This can fluctuate quite a bit! I suggest having more than fewer drippers on hand. The main issue is that you do not want to exceed your GPH flow of your pump or else you may end up not having enough water to push through to the end of the system.
Cody had a genius idea and installed valves at each line so we can control watering zones. So far it has been a huge help as our pump cannot quite keep up with our water usage.
You also can use one dripper to water an area as opposed to just one plant, which works well for carrots and radishes.
Third Calculation: Add up your total GPH Usage
This one is easy:
X amount of drippers * GPH of drippers = Total GPH usage
For example, if you have 75 drippers, multiply 75 by the GPH of the dripper (1 GPH) and your total GPH flow rate is 75 GPH.
Fourth Calculation: Determine Your Drip line tubing diameter
Now that you know your GPH usage, you can select the correct mainline tubing.
The most commonly found sizing for mainline tubing is 1/2 inch which should take care of most household gardening setups. We actually went with the 3/4 inch size for our mainline with the 1/2 for our drip lines. The results are working quite well.
We use 1/4 inch line (which is quite small) to individual plants and containers.
Max Run Length
Max GPH Flow
Make sure not to surpass the maximum GPH of the tubing which will be listed on the manufacturer’s instructions and do not overextend the tubing past its maximum run length.
Step Four: Purchase Drip irrigation components
I can tell you that generic drip irrigation systems being sold on Amazon are complete CRAP. I strongly suggest staying away from those systems as the components are flimsy, do not last, and don’t even fit together!
Our drip irrigation system is 100% built with components from Drip Depot. I am so happy with their products and service that I will exclusively stick with this brand for when we expand our system.
What I love about Drip Depot is that everything fits! I don’t have to worry about ill-fitting parts and pieces from different manufacturers. They offer free shipping that arrived to us within a few days.
Their selection of parts, pieces, and kits is massive and everything syncs together so nicely if you ever want to expand your system. They pretty much have every doodad you could possibly ever want to build anything that drips!
We built our drip irrigation system for our 1500 sq ft garden for under $300 and have parts and pieces to spare (not including the water pump).
I suggest heading over to their website and checking out what they have to offer!
Drip Depot has some great kits that has everything you need to get your system up and running. Here is one you might want to consider if you have raised beds:
Premium Drip Irrigation Kit for Raised Bed Gardening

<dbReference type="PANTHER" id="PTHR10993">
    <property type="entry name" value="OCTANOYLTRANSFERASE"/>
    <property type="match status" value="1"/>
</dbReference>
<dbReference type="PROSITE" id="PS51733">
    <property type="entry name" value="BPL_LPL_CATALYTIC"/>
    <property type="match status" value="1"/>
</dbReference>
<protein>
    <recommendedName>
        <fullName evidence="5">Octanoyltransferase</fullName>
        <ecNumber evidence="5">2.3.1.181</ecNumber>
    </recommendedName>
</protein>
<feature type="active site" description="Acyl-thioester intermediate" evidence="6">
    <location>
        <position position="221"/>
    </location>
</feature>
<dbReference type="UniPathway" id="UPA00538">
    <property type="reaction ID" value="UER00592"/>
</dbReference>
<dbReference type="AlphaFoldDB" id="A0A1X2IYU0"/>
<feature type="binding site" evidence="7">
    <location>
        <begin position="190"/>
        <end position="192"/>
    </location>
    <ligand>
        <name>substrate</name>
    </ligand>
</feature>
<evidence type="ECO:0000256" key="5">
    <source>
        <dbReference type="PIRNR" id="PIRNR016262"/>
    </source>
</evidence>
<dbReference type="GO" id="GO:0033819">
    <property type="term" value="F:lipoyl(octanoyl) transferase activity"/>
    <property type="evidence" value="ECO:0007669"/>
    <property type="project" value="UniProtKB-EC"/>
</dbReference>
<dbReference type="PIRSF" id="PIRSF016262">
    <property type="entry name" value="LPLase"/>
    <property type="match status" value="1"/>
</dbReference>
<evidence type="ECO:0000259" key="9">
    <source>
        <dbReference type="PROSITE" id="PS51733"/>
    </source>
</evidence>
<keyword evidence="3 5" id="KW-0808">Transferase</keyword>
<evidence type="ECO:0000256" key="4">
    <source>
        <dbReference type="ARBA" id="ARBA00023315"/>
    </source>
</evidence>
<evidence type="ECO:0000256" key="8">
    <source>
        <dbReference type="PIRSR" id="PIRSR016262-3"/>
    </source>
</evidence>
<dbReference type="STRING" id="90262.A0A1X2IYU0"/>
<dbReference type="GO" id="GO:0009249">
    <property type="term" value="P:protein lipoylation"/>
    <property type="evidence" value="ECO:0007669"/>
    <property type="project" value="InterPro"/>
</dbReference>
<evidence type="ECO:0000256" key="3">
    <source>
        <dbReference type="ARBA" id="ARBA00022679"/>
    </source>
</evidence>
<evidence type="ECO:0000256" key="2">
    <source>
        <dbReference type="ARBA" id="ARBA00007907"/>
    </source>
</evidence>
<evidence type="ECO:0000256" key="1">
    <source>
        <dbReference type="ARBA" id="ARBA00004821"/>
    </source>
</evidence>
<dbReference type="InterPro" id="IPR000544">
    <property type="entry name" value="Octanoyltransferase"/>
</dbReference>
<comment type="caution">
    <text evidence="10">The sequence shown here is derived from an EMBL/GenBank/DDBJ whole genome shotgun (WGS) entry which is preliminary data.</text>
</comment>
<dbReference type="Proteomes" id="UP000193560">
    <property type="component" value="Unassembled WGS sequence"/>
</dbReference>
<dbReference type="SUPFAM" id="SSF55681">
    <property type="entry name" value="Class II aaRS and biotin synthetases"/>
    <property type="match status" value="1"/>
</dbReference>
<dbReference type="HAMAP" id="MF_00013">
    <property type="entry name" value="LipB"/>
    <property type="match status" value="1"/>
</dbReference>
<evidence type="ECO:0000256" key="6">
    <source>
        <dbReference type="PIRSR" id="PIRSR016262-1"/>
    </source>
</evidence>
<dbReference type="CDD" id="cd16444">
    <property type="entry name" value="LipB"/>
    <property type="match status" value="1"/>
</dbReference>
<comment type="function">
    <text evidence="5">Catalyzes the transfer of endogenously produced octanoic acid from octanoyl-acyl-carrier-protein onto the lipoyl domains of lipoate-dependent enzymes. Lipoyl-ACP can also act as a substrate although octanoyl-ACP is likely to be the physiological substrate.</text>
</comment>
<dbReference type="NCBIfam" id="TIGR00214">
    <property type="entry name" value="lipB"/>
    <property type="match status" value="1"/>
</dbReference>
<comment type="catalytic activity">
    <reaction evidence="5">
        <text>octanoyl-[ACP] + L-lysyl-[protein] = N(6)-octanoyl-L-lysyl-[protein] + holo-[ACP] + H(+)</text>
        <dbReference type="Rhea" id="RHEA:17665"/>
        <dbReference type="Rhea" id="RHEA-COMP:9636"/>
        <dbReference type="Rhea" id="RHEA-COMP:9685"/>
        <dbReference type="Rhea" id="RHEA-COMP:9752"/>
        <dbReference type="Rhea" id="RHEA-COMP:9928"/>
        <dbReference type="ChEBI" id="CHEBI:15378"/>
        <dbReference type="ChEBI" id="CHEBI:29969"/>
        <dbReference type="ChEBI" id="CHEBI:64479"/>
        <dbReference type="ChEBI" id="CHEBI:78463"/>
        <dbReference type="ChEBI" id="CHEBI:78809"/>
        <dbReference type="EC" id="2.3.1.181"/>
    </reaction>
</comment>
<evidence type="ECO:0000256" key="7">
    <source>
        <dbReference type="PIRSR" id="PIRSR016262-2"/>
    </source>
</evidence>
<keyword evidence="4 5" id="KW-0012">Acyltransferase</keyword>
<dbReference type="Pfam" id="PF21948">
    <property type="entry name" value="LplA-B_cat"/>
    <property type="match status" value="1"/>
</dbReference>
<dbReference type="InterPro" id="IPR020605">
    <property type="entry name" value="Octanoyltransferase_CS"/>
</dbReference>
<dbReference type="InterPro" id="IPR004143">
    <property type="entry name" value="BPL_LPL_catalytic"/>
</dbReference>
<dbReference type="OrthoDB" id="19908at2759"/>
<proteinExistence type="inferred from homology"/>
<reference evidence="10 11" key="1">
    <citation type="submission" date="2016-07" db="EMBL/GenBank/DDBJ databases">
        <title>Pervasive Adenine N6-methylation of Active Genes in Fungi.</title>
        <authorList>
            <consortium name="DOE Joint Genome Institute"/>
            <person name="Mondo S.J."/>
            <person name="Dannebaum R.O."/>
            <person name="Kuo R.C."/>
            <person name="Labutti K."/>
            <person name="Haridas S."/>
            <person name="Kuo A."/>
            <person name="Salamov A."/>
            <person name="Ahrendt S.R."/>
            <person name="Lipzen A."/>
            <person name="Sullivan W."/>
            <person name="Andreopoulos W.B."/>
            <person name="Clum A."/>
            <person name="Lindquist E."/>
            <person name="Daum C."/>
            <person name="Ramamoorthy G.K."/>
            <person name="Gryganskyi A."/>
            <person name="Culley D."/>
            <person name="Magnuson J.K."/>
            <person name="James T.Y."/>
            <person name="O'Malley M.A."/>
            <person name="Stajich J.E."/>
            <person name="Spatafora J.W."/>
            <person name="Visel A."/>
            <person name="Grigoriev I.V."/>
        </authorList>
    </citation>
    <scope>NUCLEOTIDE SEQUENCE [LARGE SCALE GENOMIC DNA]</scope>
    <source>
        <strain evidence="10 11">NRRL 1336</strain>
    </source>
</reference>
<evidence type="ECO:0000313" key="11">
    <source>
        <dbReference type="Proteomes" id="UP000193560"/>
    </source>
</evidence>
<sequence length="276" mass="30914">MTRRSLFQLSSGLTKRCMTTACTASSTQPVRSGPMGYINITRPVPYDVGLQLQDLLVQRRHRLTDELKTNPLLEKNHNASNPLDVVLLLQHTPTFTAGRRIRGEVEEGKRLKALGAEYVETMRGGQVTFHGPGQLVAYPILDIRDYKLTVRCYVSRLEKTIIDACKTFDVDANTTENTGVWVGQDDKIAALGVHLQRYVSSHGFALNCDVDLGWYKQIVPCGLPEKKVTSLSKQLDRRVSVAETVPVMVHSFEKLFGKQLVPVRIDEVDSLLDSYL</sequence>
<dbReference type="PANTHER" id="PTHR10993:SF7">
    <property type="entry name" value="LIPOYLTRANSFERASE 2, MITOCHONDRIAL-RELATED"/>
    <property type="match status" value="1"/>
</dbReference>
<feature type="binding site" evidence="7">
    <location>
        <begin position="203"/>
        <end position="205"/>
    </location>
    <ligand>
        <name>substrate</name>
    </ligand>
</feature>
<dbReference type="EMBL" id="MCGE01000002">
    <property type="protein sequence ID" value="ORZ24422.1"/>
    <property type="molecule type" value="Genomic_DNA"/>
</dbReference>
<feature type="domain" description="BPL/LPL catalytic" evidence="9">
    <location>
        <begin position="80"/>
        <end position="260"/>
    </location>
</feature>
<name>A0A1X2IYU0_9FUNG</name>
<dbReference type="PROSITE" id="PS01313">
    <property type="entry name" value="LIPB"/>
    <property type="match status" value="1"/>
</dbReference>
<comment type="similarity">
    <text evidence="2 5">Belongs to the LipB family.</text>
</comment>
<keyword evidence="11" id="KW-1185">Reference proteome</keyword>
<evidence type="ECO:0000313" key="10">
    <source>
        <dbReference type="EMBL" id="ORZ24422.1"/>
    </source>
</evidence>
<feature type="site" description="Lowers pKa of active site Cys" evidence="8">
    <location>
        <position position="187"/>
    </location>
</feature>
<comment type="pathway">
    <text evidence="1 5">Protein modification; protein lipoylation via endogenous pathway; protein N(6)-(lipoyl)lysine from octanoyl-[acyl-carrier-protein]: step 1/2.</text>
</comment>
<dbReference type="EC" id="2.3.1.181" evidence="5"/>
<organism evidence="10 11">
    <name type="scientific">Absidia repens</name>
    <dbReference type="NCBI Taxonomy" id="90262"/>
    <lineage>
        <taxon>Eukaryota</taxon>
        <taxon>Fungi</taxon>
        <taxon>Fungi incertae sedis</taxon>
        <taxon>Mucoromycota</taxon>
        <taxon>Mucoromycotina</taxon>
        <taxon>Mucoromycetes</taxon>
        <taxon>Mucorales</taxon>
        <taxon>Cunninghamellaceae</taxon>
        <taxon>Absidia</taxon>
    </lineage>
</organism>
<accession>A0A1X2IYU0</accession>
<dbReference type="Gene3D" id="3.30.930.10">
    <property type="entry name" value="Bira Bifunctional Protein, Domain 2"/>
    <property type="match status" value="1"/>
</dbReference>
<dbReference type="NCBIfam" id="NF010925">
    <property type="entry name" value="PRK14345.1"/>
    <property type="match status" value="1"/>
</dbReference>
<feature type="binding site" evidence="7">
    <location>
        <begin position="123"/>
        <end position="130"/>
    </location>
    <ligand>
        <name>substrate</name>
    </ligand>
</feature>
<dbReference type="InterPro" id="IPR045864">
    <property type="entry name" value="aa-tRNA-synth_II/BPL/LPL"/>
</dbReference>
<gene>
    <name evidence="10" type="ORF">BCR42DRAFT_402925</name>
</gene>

Our garden was already planted when we built the system, so we needed to custom build. We went with building out our own system inspired by the kits, but instead of using drip tubing with pre-punched holes, we opted for mainline tubing and punched in our own holes, which is quite easy with a puncher.
Do not switch parts between imperial and metric system! The calculations are slightly off between the measurements and you will end up with leaks all over the place. Stick with one or the other. Drip Depot only offers imperial measuring system.
Here is the list of items you will need for building your own custom drip irrigation system:
Mainline and Drip Line Tubing – this is a special tubing specifically designed for drip irrigation systems. It is a thin polyethylene tube that is much thinner than a standard hose. Drip tubing is meant for above ground use, do not bury the tubing underground, it will ruin it.
Mainline tubing does not come pre-punched with holes. We purchased 1/2 inch mainline tubing and punched holes in it for use as the drip line, as we had already planted and needed custom holes.
Drip irrigation emitters – these are the drippers that you install along the tubing. Some tubes have them pre-installed, otherwise, these can be bought separately and installed onto the tubing. For manual install, you will need a hole puncher.
There are different varieties of drippers, the most common are standard drippers, bubblers, sprinklers, and sprayers, although we are really enjoying the adjustable drippers. The spacing between the emitters will depend on the plant type you are growing and how your tubing is laid out. Anywhere from 6 to 24 inches between plants is typical.
Fittings – includes couplings, elbow fittings, barbed tees, barbed connectors, tee fittings. All these components add options for a more complex system such as running multiple drip tubing lines from the mainline, connecting .25 inch line to .5 inch main line, creating branch lines, etc.